At the outset it should be understood that combinatorial methods can be applied to both the process of creating coating materials by formulation or synthesis, and to creating coating parameters or desired characteristics.
Returning to consideration of one example of a combinatorial approach to coating development, the next step 13 is to select likely candidate materials. These can comprise formulations of generally dilute solutions of raw material ingredients 14 that are contemplated as likely elements or components that may provide a coating material with desired characteristics. In the next step 16 a material library of a few to a few hundred thousand, or more, chemical combinations are formed and dispensed into an array of coating wells 18 using a robot or other automated device 17 to make a library or array of coating materials. Incidentally, the “libraries” may include the samples in a single array, or the samples may form a plurality of arrays, processed either concurrently or successively. The chemical combinations forming at least part of the library are then processed in parallel as indicated at reference numeral 19. Processing can include exposing the coating array to a variety of processing variables such as heat, and time as well as applied leveling forces to shape the resultant library or array of coat samples, as can be accomplished, for example, by a centrifuge 20. In the next step 21 high throughput analysis is performed whereby the library is screened by detectors that quickly scan various properties of the coating materials. After the high throughput analysis, materials with the desired properties are identified 22 with the results entered into a large database 23, allowing up to 25.000 variations of materials to be tested at one time. Each library is comprised of one or more arrays of variations of materials to be tested. Each individual site in an array will correspond to a specific formulation of a coat material, wherein the parameter or coat descriptor(s) of the material located at that site is known. Miniaturization of the sample size facilitates processing, and greatly saves cost and time thereby increasing efficiency and the rate of discovery. The end result is discovery and determination of the most successful new material(s) and the process or parameters used to produce the new materials. These materials are then selected for large scale production and commercialization 24.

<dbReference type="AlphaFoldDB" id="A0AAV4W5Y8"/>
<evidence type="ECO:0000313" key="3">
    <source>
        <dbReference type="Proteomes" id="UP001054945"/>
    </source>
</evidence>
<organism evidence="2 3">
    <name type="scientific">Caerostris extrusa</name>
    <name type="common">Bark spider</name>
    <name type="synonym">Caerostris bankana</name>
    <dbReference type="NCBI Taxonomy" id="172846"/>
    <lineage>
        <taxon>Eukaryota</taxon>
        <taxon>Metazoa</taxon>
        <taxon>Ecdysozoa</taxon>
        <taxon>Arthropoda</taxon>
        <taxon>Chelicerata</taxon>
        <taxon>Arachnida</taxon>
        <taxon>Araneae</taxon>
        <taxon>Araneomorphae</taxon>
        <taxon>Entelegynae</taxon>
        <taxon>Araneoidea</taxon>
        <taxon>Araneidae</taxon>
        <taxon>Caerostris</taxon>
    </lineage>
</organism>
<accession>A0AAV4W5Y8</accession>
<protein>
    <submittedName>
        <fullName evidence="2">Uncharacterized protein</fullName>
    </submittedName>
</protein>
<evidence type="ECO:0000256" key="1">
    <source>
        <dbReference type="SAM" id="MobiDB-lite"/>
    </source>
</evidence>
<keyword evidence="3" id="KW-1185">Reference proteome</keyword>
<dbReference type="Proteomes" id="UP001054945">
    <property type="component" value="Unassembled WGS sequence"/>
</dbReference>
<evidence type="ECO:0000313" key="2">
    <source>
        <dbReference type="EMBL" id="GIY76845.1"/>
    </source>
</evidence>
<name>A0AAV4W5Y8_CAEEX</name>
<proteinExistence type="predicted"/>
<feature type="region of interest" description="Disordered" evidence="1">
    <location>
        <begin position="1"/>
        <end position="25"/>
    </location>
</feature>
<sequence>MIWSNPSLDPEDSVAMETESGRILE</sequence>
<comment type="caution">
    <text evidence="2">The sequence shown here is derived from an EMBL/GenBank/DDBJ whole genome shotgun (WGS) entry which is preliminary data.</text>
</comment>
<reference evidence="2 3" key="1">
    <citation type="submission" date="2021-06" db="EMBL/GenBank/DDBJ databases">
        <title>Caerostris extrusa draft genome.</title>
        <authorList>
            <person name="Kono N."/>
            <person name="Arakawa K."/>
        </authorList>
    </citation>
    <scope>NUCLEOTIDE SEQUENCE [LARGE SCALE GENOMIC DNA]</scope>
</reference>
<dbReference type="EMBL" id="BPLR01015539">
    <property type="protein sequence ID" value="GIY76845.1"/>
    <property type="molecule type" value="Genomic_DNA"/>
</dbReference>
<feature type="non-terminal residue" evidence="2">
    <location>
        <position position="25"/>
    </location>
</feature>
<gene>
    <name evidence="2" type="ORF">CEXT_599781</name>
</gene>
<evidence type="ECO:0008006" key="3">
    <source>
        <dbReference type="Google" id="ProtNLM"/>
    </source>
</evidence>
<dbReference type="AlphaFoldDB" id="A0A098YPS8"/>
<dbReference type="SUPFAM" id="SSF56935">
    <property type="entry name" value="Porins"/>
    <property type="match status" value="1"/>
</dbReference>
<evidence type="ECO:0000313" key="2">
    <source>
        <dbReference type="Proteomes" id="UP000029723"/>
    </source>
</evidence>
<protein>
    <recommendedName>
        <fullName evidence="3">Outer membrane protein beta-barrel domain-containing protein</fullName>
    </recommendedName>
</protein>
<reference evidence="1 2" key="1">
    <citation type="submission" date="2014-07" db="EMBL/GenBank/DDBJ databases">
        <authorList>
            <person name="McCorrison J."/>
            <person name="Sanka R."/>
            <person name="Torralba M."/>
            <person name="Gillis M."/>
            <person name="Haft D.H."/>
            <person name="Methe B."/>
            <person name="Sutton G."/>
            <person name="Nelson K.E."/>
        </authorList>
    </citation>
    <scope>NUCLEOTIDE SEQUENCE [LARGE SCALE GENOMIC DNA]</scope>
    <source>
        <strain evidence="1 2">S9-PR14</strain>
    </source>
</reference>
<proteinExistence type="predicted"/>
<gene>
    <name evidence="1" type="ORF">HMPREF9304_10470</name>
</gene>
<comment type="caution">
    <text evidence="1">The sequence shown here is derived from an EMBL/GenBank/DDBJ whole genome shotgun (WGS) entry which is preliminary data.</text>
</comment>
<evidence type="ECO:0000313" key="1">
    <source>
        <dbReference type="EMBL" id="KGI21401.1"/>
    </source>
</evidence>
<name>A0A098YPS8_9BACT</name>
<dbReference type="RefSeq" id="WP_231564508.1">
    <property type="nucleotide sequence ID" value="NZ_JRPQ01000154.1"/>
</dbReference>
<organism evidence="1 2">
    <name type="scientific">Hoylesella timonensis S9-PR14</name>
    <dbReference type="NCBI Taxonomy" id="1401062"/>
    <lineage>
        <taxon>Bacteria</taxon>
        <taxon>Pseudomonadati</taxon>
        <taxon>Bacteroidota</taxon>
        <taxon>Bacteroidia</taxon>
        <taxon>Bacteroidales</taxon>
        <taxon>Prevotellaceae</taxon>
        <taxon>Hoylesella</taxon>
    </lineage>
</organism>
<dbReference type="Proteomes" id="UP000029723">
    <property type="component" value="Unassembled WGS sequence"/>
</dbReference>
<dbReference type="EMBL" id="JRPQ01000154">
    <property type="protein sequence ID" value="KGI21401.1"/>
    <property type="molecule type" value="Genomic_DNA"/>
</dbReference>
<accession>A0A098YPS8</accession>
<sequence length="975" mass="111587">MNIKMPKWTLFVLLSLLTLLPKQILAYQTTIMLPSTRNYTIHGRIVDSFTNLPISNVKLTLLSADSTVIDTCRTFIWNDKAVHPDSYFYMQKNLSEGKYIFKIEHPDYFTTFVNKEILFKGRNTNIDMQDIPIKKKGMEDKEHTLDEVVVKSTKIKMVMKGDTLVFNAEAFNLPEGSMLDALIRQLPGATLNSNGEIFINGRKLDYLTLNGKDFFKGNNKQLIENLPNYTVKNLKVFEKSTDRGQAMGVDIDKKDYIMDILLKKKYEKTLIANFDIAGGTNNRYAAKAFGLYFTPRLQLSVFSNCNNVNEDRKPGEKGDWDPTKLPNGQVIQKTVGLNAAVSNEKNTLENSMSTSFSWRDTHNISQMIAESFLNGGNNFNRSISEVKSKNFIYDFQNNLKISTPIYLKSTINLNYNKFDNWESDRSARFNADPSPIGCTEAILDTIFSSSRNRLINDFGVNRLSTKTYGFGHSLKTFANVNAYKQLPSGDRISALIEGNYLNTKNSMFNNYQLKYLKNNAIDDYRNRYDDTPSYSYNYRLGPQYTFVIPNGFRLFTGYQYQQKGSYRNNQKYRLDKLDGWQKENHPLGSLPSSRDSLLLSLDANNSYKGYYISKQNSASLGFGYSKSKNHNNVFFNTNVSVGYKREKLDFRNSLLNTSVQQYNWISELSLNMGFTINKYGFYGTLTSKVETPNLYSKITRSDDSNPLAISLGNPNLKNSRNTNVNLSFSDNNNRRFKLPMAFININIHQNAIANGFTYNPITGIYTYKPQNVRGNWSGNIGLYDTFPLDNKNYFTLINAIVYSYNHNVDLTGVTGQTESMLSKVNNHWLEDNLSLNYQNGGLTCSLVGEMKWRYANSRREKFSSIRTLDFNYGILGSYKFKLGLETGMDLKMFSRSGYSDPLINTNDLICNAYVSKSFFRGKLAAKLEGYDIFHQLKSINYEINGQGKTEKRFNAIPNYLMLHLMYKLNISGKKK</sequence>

The combinatorial approach to development and testing of novel coat materials greatly benefits from use of devices and apparatus that allow flat coating samples in the arrays or within wells in the arrays. Additional embodiments encompassing such devices and apparatus are included in the present invention and further described below.
When trying to coat one formulation after another in a rapid fashion. “holdover” considerations are important. As used herein, the term “holdover” is defined as the volume of material that is residual in a cavity after it is emptied and could contaminate the next batch of material deposited into the cavity. As volumes of the cavity get smaller, the potential for holdover increases. For example, tubes, pipette tips, material dispensers and such all have potential holdover volumes. The contamination is also a function of the rheological nature or viscosity of the material that is deposited into the cavity. Holdover effects in traditional methods of developing coating materials greatly increases the level of error, compromising the identification of correct parameters of a new coat material. In the present invention, holdover and its contaminating effects are eliminated by use of a disposable dispensing device 25 (
Multi-well Apparatus for Parallel of a Material Library
An initial step in the development of a coating is to create the various mixed formulations to be placed in the wells in the array. In one embodiment of the present invention, such sample formulations can be mixed or prepared in a multi-well plate format (